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Six essential elements to sell a multi-million dollar property

When you receive a listing there are a number of typical steps you go through in the process of marketing and selling that home. Such as organising photography, posting a sign out the front, advertising the home online and having an open for inspection.

When you receive a multi-million dollar listing the way you go about making the sale requires a different set of tactics. A sign in the front yard and an ad in the local newspaper simply won’t cut it in these special cases.

What are the essentials when selling a multi-million dollar property?

We’ve come up with six essential elements you should contemplate when selling a multi-million dollar property.  

1. Networking

More often than not luxury homebuyers will be working with an agent who specialises in high-end real estate. So the best way to tap into this segment is to make sure your property is exposed to high-end agents and luxury agencies that already have relationships with high-end buyers.

You can foster your professional network by hosting private open houses for agents, advertising your listing in agent only newsletters, even arranging private viewings with individual agents to get their feedback on what will drive enquiry for that particular property.

2. Presentation is key

Street appeal and interior staging is more important than ever when selling a multi-million dollar home. Luxury homebuyers are especially visual, so having a clean, organised and visually pleasing home is vital to help them to envision themselves living there.

To ensure the home is ready for showings you may need to advise the seller of minor changes they can make to increase the value of the property and make it more likely to sell. For instance, you could recommend a fresh coat of paint, window cleaning, to restain stairs and decking, pressure cleaning of paths and driveways, de-cluttering of spaces, rearranging or hiring furniture, to replace old carpeting and enhance the landscaping if need be. It’s also a good idea to remove any valuable or rare items (i.e. art or collectables) to allow the home to shine.

A gleaming example of an immaculately presented and beautifully styled luxury home is 81 Alfred Street, Kew, VIC


 3. Profile potential buyers

What type of professional, entrepreneur, international investor, large extended family or film star may be interested in your listing? It can be tricky to predict who your likely buyer will be, but we recommend considering as many potential candidates as you can before planning your marketing strategy.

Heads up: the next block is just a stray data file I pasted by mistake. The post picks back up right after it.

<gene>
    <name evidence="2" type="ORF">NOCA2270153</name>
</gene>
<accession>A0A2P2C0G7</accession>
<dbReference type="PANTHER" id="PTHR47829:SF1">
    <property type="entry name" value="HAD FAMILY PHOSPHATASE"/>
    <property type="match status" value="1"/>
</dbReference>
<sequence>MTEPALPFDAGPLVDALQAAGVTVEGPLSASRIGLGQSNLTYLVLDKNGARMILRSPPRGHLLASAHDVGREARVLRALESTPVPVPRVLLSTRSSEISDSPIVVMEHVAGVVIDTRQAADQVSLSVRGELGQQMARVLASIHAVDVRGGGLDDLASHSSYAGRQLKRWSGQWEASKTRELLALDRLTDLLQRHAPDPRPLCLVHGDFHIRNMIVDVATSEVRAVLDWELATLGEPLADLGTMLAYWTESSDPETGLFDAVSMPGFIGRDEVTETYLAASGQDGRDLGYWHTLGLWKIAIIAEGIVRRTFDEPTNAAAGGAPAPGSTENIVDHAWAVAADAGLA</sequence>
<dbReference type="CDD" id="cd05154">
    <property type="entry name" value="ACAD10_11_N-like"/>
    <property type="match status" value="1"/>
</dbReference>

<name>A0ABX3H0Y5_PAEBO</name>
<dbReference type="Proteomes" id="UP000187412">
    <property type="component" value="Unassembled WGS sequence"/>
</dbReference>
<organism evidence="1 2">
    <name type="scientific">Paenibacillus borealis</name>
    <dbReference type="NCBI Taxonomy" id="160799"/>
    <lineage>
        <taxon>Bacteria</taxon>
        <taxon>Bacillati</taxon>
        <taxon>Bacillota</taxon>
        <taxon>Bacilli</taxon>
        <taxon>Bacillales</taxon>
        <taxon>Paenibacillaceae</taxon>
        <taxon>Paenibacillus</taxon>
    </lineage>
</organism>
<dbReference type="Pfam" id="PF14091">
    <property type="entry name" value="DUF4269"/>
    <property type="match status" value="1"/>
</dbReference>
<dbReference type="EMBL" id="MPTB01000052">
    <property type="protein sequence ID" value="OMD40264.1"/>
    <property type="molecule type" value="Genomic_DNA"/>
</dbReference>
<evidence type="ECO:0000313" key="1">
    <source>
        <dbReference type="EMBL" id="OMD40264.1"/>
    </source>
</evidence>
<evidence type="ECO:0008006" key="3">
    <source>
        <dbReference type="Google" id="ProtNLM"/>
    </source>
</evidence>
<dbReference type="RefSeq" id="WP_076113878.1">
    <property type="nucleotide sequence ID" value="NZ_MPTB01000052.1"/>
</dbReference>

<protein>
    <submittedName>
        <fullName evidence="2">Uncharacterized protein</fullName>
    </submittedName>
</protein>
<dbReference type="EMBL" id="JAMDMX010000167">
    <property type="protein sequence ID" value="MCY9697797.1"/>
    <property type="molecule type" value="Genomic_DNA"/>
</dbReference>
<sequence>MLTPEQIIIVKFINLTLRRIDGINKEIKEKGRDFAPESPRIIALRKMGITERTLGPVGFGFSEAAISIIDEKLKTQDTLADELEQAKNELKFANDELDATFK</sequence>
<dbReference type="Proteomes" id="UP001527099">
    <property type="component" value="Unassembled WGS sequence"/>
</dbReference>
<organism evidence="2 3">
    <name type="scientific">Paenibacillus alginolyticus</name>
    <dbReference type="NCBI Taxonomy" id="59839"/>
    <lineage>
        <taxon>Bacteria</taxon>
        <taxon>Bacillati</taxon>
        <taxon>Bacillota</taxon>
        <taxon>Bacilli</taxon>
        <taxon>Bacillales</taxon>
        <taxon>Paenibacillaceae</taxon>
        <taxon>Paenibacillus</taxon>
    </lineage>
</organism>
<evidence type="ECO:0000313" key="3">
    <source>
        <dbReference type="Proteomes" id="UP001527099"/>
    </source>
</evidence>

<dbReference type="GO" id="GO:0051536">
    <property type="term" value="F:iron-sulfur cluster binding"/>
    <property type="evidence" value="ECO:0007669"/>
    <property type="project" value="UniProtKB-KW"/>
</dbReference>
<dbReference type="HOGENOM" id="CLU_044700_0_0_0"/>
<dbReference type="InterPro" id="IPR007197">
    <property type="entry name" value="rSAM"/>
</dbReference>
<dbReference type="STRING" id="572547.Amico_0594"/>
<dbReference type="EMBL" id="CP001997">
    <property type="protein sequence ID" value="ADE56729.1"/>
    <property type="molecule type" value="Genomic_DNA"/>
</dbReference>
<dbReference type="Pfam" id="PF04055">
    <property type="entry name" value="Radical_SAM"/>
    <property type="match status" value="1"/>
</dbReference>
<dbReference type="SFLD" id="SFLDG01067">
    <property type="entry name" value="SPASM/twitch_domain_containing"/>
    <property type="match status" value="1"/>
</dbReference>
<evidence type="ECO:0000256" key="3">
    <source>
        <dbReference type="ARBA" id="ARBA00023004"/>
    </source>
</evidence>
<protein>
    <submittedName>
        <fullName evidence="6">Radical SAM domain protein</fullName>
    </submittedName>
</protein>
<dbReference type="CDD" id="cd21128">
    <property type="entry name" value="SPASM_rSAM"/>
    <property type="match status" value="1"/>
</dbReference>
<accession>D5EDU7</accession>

Think about who your potential buyers are, where they currently live, what they care about most, what they read, watch, hear and are exposed to. You can then go on to tailor your advertising to the marketing channels that will be most effective in reaching and connecting with your buyers.

4. Exclusive events

A perfect way to attract high-end buyers is to host VIP invite-only events. Some agents go as far as getting luxury brands on board to sponsor their open house parties. Raymond Bolduc, founding realtor of ONE Sotheby’s International Realty and ultra-luxury property specialist, is well known for hosting lavish parties when he wants to close a deal. To sell a home on North Bay Road in Miami Beach, Florida, Bolduc hosted a gala at the house for 500 people, complete with yachts and Rolls Royces.

Exclusive events can also be a great way to bring in potential buyers you wouldn’t normally have access to. The sponsorship from a luxury brand or real estate agency allows you to access an extra contact list to spread the word about the event and more importantly your high-end listing.

5. Set realistic goals

Prior to setting an asking price you should check the listings of similar properties in the area, both online and in person. This will allow you to gauge the quality of your property with an honest and impartial eye and lead to setting a reasonable asking price.

Viewing properties in person also helps to get into your buyer’s mindset, as they will be shopping around and making the same comparisons between your listing and comparable homes on the market. Pay attention to what is going on in that particular suburb. See if similar houses are selling and what they have gone for in the past before setting your price.

6. Multi-channel marketing

To effectively promote a multi-million dollar property you need to utilise a range of channels. Think print, online and social media. Professional photography, a virtual tour and floor plans are must haves when advertising the property online. Distinctive signage, multiple web site listings and print advertisements (locally, nationally and internationally), first-rate direct mail and even editorial media type coverage are essential to bringing in qualified buyers.

Some fantastic international real estate websites to use include:

There are a few more considerations to make when targeting overseas buyers. Ensure your website is accessible on overseas search engines and utilise international real estate sites to promote your listing. It is vital to create a high quality virtual tour video of the home’s interior and exterior to include in your online listings. This allows potential buyers, no matter where they are in the world, to view the best features of the home, and get a feel for the lay out and size of the property.

158 Wolseley Road, Point Piper, NSW is a great example of a well executed virtual tour video and gallery. 


Networking, staging, profiling, exclusive showings, realistic pricing and multi-channel marketing are the six essentials you need to cover to successfully sell a multi-million dollar property. Are there other tactics you've had success with in the past? Feel free to contribute below.


Happy selling!

From the Homely Team


We'd like to hear from you!

If you enjoyed this blog please leave a comment below and share it with your friends. We're always on the look out for guest bloggers and would like to receive your feedback, so feel free to get in touch at